The SEC has expanded the scope of the Hamilton tickets Ponzi scheme case, which bilked at least 138 investors in 17 states out of $97 million.
The SEC’s complaint, filed Tuesday, demands a jury trial in the suit that alleges New York City businessmen Joseph Meli and Matthew Harriton defrauded sophisticated investors in a scheme to buy large blocks of tickets to additional popular concerts and shows — including the Desert Trip concert series featuring Bob Dylan, Paul McCartney and The Rolling Stones — and resell them at a profit.
The scheme includes advance sales for the upcoming Broadway play “Harry Potter and the Cursed Child,” currently playing in London.
“The case now includes five new parties, including Melli’s mother, that may have received investor funds,” Jay Lippman, managing director at Exiger and the former executive director, compliance at JPMorgan Chase, told ThinkAdvisor Thursday.
“Schemes like this work because the principals behind them appear to be bona fide investment professionals,” Lippman said. “Their LinkedIn profiles, combined with entertainment industry connections and falsified investment agreements made for a compelling-looking presentation. Investors in these types of alternative investments need to scratch beneath that shiny surface.”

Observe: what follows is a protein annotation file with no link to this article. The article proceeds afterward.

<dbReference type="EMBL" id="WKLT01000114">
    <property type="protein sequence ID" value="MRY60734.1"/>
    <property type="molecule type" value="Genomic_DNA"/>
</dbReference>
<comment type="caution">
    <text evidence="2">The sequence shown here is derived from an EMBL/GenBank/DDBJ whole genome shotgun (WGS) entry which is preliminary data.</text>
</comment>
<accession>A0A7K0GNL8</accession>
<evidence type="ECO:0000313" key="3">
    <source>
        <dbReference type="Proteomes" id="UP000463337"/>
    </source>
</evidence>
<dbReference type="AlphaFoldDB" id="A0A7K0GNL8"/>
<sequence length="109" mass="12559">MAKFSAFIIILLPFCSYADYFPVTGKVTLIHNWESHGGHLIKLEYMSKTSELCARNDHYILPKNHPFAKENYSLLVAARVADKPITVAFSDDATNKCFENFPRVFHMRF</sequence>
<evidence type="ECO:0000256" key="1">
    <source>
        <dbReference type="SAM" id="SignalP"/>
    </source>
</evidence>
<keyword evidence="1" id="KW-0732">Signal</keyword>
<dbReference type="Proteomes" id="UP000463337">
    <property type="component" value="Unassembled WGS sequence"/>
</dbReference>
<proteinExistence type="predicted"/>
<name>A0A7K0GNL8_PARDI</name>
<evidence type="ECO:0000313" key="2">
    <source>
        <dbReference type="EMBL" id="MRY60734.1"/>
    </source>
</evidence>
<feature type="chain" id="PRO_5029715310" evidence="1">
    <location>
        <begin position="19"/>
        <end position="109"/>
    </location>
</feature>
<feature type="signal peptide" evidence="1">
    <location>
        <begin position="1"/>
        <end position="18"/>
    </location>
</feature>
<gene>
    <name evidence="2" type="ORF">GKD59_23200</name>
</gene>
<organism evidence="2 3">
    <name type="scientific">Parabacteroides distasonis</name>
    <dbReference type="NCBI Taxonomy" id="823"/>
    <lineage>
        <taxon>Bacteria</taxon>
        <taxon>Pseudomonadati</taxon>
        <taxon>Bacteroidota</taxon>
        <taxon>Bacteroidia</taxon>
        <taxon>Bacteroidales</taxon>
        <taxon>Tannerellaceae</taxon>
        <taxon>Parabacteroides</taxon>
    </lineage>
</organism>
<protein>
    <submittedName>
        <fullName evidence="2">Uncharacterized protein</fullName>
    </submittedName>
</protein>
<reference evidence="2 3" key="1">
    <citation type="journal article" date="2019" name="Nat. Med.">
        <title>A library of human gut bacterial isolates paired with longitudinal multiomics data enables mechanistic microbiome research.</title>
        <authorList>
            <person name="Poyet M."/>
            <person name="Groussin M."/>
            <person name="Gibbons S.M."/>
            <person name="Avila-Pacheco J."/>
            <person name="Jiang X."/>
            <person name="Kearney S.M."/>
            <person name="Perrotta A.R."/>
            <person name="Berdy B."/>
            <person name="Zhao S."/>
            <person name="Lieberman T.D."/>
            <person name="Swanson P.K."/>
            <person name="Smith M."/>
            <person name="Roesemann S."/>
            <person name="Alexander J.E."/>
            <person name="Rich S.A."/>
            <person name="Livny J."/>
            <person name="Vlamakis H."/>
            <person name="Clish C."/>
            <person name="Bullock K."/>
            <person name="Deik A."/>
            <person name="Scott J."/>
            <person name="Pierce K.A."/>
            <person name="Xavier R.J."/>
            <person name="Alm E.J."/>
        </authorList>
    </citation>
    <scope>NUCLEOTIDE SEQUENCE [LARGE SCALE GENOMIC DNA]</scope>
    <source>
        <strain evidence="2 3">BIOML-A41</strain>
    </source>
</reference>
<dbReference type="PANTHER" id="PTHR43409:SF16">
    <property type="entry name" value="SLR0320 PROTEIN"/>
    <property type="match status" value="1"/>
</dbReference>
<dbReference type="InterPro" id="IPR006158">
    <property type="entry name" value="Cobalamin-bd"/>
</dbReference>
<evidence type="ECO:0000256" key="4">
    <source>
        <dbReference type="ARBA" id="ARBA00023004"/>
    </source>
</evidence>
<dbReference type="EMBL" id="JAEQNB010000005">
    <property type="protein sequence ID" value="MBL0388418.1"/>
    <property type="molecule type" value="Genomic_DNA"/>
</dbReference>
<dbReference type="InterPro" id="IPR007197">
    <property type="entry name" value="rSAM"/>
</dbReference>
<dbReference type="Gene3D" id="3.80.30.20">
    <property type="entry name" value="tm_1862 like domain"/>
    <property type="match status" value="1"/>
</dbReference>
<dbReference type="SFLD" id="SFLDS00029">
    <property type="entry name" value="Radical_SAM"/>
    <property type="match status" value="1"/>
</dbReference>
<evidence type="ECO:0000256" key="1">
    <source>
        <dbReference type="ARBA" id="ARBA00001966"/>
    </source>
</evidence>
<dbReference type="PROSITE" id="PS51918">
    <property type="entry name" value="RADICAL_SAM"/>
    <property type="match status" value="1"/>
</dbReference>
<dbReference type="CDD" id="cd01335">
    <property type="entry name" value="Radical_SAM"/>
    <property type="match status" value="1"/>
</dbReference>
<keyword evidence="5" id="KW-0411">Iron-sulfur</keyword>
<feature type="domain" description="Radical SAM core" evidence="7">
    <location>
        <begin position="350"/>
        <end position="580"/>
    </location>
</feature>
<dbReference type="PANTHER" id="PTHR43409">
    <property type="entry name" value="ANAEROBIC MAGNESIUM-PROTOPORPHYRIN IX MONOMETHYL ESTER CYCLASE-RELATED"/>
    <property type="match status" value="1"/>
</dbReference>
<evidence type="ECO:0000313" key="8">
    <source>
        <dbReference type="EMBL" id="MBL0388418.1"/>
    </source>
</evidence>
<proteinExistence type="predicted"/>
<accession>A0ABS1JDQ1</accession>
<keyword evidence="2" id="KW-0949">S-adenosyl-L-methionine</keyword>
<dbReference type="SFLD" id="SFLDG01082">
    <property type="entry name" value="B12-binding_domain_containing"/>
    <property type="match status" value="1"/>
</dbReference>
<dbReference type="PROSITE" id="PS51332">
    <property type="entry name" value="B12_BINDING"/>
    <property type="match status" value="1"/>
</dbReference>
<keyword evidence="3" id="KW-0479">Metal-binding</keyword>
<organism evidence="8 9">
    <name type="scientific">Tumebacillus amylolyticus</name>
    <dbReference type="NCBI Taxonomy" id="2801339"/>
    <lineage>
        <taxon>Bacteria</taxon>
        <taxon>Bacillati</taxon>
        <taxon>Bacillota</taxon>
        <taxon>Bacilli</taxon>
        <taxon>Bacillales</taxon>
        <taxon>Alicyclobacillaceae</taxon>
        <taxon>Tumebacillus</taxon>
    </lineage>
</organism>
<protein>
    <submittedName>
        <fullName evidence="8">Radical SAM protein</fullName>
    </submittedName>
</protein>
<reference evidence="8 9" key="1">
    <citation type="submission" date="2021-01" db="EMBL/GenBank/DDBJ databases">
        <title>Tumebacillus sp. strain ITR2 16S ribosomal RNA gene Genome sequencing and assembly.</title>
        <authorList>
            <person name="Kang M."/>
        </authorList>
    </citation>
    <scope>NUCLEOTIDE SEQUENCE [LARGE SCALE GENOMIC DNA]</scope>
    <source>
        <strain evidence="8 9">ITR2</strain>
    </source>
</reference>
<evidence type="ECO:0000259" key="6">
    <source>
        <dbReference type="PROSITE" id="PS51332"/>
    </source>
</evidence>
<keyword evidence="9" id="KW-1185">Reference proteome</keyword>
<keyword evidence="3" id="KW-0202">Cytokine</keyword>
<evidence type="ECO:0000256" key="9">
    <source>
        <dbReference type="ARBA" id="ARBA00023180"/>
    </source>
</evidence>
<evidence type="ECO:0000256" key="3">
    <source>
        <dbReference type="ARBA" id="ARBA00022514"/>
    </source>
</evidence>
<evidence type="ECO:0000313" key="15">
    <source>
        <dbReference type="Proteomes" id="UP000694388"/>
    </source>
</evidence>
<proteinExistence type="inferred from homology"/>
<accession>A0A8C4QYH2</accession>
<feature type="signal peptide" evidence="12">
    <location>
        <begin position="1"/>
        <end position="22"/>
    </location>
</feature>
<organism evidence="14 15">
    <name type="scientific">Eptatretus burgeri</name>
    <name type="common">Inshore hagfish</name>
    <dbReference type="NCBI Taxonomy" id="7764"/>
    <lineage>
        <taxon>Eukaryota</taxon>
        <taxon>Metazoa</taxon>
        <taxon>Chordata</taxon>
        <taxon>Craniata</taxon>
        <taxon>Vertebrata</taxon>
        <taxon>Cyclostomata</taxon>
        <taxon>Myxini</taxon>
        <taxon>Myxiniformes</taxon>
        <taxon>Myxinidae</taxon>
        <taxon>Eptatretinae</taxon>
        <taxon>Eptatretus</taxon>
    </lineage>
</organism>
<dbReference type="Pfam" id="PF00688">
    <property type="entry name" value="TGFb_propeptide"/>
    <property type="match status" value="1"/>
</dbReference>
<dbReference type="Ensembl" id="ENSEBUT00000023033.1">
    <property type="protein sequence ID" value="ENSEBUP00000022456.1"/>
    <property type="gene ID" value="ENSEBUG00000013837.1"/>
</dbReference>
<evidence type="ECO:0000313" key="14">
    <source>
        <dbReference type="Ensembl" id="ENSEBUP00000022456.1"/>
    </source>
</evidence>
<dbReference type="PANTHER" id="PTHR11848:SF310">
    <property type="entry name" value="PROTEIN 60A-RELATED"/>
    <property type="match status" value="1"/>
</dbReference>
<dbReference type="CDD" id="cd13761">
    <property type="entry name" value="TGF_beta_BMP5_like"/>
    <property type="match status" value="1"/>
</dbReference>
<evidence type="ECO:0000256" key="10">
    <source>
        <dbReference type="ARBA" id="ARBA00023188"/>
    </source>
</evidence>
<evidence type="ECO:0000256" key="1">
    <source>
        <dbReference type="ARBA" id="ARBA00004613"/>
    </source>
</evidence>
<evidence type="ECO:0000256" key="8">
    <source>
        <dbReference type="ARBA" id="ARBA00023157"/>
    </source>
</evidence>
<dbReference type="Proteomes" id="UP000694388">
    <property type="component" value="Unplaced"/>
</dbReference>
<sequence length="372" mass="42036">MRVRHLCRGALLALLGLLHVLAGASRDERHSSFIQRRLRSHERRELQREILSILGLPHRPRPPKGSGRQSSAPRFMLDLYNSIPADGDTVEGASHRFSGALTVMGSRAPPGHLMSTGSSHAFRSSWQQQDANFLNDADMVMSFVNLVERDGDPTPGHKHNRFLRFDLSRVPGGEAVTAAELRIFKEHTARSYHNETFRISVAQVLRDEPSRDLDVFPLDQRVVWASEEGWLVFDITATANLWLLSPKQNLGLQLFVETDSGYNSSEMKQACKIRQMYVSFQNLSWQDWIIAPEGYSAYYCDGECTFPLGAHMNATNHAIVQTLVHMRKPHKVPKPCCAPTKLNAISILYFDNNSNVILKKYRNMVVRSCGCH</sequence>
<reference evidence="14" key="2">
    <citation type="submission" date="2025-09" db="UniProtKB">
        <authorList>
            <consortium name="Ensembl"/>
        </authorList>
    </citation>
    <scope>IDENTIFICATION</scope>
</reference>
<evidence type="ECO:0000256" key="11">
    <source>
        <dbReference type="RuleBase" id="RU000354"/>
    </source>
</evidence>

As the SEC states, Meli, 42, and Harriton, 52, both live in New York City. They are the direct or indirect owners of Advance Entertainment II. Meli owns 100% of Advance Entertainment which, in turn, owns an 80% interest in Advance Entertainment II.
The SEC says the businessmen raised, and “are continuing to raise,” more than $97 million from 2015 to the present for purported investment in ticket reselling enterprises involving high-profile events including, among others: the Broadway musical Hamilton; Adele, Metallica, and Nine Inch Nails concerts; a concert festival known as Desert Trip, featuring artists including The Rolling Stones, Bob Dylan, Paul McCartney, and others; and advance sales for the upcoming Broadway play Harry Potter and the Cursed Child, currently playing in London.
Both Jessica Ingber Meli, Joseph Meli’s spouse, and his mother, Anna Meli, have been named as relief defendants.
From January 2015 to January 2017, Ingber Meli and personal credit card accounts in her name received more than $710,000 of investor funds from the ticket investment scheme through transfers and payments from 127 Holdings, according to the SEC compliant. Also, in or around October 2015, a property was purchased in East Hampton, New York, for approximately $3 million in cash in the name of Jessica Ingber Meli. The purchase of the property was funded by investor funds from the ticket investment scheme transferred from a bank account in the name of Advance Entertainment, according to the complaint.
Anna Meli is the mother of Joseph Meli and maintains an address in the same building as Joseph Meli in New York City. “From January 2015 to January 2017, she received at least $405,000 of investor funds from the ticket investment scheme through transfers and payments from Advance Entertainment and 127 Holdings,” the complaint states.
— Check out What Investment Fraud Victims Have in Common on ThinkAdvisor.